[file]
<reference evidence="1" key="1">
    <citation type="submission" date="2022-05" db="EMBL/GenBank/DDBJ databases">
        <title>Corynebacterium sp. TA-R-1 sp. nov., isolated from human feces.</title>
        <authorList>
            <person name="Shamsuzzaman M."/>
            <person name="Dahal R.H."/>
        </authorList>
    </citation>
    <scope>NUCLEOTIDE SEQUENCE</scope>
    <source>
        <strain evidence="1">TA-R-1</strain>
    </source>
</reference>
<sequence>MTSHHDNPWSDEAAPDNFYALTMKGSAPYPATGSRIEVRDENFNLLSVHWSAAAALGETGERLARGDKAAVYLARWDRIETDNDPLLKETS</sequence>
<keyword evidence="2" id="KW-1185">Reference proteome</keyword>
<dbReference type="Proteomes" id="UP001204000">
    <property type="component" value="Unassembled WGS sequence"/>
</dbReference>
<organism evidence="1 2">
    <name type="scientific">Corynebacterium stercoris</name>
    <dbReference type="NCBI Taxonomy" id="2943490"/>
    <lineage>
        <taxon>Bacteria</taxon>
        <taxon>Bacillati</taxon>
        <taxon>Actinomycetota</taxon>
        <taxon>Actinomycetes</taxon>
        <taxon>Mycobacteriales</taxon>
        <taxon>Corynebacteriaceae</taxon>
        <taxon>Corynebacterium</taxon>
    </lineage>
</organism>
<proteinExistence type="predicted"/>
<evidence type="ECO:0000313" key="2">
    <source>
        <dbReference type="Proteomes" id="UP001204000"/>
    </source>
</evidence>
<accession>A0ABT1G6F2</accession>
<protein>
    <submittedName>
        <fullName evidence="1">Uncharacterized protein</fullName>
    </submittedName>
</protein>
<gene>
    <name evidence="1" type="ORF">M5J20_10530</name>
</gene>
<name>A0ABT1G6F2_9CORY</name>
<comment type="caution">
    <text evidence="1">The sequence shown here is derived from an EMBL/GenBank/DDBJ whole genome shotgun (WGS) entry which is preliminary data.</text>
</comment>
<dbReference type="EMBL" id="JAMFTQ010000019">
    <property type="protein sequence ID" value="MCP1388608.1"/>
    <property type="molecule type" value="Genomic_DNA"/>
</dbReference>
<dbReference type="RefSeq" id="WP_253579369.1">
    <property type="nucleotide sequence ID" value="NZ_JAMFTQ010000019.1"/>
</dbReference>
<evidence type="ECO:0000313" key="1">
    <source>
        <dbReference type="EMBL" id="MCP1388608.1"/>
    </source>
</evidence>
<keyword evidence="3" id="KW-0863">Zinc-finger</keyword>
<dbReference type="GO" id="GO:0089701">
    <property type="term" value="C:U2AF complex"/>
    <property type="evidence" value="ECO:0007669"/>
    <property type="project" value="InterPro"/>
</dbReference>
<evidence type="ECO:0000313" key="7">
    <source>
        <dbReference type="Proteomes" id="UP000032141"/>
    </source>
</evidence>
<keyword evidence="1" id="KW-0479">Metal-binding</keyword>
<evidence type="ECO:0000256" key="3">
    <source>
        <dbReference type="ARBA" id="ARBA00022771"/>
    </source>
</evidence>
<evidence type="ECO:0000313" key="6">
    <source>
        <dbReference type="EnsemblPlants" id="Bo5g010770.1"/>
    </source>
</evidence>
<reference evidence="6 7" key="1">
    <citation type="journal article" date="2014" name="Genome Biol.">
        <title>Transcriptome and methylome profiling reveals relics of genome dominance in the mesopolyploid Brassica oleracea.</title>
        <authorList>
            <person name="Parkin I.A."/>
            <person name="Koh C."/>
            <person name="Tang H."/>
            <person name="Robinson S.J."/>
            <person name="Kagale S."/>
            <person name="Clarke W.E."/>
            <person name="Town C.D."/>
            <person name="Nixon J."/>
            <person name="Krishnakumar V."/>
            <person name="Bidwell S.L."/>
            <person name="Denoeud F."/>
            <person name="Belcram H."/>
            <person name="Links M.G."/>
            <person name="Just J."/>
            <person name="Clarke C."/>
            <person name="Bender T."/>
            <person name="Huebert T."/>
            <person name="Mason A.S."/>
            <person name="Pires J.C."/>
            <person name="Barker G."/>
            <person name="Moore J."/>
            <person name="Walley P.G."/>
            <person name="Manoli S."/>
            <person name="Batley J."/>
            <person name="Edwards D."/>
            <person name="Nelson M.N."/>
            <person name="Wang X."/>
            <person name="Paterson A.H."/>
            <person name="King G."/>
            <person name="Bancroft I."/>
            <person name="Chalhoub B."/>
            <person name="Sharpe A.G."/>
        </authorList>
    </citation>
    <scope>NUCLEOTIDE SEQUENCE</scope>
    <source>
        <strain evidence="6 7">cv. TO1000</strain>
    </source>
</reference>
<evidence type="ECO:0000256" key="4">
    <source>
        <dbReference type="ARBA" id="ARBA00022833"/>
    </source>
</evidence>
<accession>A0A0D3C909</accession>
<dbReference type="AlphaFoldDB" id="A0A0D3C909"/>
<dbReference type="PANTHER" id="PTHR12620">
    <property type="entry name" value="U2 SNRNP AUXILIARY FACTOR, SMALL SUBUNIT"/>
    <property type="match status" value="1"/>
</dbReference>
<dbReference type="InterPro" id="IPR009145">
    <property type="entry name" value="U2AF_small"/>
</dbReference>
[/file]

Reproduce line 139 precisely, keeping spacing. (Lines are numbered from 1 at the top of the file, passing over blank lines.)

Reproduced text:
<dbReference type="InterPro" id="IPR009145">